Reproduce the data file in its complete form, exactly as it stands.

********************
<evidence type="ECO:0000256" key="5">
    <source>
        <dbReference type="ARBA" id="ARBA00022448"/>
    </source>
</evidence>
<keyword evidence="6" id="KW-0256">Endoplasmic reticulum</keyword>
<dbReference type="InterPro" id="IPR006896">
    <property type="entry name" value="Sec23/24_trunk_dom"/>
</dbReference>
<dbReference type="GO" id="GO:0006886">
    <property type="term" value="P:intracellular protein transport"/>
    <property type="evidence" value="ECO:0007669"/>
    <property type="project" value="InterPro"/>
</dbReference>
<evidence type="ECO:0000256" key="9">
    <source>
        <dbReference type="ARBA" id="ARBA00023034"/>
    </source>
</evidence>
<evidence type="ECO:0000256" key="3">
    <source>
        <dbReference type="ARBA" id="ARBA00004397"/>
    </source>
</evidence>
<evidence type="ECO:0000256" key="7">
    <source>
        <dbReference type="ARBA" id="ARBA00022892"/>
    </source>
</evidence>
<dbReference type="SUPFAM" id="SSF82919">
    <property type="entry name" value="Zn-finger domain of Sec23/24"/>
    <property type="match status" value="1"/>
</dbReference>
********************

<evidence type="ECO:0000256" key="5">
    <source>
        <dbReference type="ARBA" id="ARBA00022448"/>
    </source>
</evidence>
<keyword evidence="6" id="KW-0256">Endoplasmic reticulum</keyword>
<dbReference type="InterPro" id="IPR006896">
    <property type="entry name" value="Sec23/24_trunk_dom"/>
</dbReference>
<dbReference type="GO" id="GO:0006886">
    <property type="term" value="P:intracellular protein transport"/>
    <property type="evidence" value="ECO:0007669"/>
    <property type="project" value="InterPro"/>
</dbReference>
<evidence type="ECO:0000256" key="9">
    <source>
        <dbReference type="ARBA" id="ARBA00023034"/>
    </source>
</evidence>
<evidence type="ECO:0000256" key="3">
    <source>
        <dbReference type="ARBA" id="ARBA00004397"/>
    </source>
</evidence>
<evidence type="ECO:0000256" key="7">
    <source>
        <dbReference type="ARBA" id="ARBA00022892"/>
    </source>
</evidence>
<dbReference type="SUPFAM" id="SSF82919">
    <property type="entry name" value="Zn-finger domain of Sec23/24"/>
    <property type="match status" value="1"/>
</dbReference>